A theology of ecological justice is more than just “creation care.” How we interact with the planet and the cosmos says everything about how we interact with the divine presence.
As we enter the 4th week of Lent, our spiritual practice will be to engage in the Divine Ecology: to observe what the Franciscans and other early faith traditions would call the two revelations of the Divine: nature (the created world) and scripture (the inspired texts).
As you go through your week, observe and reflect on the ways nature reveals itself in scripture and scripture reveals itself in nature, and how together our experiences of nature and scripture create a holistic act of worship.
Here are a few practices you might consider:
- Spend some time contemplating deeply on a particular natural item: a flower, leaf, the bark of a tree, a pet or other animal, a blade of grass, clouds, the wind, etc. Reflect on how that one particular piece of nature speaks to you of life, love, unity, and justice. Respond through some type of creative expression (journaling, music, poetry, visual arts, etc.).
- Pick a favorite piece of scripture or a passage from the Revised Common Lectionary for this week (https://lectionary.library.vanderbilt.edu/daily.php?year=B). Take a walk outdoors and observe the ways in which the passage comes alive through the natural world. Make a list of your findings.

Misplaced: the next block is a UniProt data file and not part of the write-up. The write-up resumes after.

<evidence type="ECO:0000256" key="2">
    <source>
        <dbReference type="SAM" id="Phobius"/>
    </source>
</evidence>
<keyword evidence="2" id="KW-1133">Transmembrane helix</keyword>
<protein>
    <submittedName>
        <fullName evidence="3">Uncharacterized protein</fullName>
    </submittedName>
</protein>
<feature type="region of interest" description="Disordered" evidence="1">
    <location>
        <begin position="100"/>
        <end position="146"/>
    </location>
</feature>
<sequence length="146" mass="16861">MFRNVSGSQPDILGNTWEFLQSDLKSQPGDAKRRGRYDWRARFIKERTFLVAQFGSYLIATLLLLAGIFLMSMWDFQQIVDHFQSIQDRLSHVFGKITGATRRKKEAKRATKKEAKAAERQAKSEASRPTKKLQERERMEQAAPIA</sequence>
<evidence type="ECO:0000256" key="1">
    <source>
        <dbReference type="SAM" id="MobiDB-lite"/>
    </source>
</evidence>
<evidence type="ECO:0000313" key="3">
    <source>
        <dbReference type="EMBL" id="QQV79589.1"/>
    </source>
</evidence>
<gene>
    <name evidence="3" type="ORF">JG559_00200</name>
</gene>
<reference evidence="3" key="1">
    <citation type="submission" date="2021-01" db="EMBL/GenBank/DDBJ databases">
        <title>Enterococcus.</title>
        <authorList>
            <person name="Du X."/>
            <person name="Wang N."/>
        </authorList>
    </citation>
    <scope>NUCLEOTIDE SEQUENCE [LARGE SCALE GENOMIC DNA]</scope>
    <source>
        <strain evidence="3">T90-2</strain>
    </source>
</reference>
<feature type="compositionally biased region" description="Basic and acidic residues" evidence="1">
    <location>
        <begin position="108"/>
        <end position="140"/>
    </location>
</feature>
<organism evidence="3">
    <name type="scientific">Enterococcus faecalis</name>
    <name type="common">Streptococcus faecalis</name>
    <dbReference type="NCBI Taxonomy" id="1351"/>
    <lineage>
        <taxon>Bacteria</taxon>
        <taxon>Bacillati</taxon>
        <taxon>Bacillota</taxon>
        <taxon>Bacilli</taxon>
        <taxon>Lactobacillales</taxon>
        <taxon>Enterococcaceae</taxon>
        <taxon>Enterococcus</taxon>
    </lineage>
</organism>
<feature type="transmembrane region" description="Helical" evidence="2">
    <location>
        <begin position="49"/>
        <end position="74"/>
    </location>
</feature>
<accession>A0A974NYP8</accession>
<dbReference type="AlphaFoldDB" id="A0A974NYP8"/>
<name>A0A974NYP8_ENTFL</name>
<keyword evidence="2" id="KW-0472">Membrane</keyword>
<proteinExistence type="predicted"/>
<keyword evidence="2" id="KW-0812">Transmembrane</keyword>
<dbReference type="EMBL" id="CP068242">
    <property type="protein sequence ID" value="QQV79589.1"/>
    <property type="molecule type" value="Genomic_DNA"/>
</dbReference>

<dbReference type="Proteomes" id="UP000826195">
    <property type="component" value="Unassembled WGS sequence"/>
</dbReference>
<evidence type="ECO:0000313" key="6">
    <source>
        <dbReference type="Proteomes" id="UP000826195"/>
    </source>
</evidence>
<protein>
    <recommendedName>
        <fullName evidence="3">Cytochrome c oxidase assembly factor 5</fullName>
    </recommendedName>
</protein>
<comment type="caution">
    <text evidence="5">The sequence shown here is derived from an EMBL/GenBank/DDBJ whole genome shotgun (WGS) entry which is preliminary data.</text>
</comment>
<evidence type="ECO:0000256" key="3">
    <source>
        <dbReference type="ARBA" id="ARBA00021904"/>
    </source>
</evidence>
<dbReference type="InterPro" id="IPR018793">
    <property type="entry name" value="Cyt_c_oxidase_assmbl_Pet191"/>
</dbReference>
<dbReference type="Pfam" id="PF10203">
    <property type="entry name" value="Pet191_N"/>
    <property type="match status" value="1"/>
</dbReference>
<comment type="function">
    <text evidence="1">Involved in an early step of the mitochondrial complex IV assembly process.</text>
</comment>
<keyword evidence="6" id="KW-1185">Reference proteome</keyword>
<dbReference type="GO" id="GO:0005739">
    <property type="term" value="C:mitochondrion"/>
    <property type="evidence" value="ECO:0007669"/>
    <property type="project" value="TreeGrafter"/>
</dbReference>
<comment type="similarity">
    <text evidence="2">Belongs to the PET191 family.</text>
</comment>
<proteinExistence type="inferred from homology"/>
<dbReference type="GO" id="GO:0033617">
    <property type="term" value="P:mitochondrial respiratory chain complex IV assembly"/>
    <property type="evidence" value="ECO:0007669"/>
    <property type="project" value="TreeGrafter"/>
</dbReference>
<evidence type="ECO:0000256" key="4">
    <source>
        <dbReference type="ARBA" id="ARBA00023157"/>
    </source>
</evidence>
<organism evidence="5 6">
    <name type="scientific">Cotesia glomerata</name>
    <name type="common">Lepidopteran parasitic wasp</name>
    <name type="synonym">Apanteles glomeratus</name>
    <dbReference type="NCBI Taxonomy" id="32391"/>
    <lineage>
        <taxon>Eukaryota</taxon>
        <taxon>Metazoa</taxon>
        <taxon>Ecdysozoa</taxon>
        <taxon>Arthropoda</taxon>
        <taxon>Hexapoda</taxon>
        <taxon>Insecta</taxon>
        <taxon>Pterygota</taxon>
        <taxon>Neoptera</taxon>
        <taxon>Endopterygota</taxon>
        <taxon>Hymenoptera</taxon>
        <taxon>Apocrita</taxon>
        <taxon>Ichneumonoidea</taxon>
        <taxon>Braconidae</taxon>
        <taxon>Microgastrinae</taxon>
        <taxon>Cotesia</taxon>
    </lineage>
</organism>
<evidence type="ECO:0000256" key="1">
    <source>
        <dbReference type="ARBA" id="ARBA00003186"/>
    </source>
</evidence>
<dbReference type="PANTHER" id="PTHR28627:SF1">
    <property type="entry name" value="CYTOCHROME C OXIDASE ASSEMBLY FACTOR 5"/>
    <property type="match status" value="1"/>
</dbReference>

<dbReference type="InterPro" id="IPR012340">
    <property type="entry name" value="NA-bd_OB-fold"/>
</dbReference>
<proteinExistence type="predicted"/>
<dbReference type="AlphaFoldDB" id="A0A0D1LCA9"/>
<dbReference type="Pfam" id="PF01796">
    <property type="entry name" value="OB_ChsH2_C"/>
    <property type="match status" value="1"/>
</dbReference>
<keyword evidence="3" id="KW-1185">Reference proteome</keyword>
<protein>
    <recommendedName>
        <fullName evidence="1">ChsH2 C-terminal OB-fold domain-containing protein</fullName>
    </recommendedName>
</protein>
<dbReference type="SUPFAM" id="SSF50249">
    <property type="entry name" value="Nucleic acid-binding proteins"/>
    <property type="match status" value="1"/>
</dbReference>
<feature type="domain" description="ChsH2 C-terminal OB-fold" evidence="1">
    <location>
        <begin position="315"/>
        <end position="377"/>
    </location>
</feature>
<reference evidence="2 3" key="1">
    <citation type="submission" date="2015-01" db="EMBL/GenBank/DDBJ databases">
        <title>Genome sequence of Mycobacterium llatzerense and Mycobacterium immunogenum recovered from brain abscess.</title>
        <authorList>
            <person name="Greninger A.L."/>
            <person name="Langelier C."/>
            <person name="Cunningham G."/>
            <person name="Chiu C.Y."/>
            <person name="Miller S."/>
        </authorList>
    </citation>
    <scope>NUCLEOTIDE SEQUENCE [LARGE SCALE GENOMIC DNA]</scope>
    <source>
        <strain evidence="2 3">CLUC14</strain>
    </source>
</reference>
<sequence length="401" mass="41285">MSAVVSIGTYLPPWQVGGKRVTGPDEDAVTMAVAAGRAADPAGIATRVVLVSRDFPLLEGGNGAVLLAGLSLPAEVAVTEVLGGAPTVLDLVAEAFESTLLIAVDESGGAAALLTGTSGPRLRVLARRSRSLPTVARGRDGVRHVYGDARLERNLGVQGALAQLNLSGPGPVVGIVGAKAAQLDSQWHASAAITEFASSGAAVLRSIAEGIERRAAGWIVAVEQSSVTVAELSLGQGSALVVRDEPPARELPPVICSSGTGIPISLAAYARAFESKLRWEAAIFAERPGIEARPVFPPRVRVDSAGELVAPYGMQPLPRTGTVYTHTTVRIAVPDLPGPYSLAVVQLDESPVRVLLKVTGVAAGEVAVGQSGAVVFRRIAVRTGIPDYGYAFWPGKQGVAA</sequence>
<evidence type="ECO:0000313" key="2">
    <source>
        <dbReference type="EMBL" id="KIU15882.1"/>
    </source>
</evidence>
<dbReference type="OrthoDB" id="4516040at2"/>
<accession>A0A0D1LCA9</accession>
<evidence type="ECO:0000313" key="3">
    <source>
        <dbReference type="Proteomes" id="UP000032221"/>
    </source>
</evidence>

- Participate in practices such as meditation, centering prayer, or lectio divina in an outdoor setting. How is your experience influenced by your environment? Journal your responses.
- Research a particular piece of environmental policy (global climate change, arctic drilling, pipeline construction through indigenous lands, renewable energy, etc.). Discover one thing you can do to support sustainable living (write a letter, recycle, do something to reduce your carbon footprint, etc.) and do it sometime this week. How does your theology of environmental justice inform your position?
- Spend some time considering how a theology of environmental justice impacts broader societal and cultural concerns. How do the causes and effects of climate change disproportionately impact the poor and people in marginalized communities? What can communities of faith do together to create justice in these areas?
- Create something that expresses a theology of environmental justice.
If you wish, you may share your experiences in the comment section below or post them on our New Wineskins Facebook page or Wineskins Workshops group discussion.
Then join us Sunday, March 21, as we share our experiences in community at our weekly gathering.
6:00pm: Zoom connection opens for Happy Half Hour social time
6:30pm: Conversation begins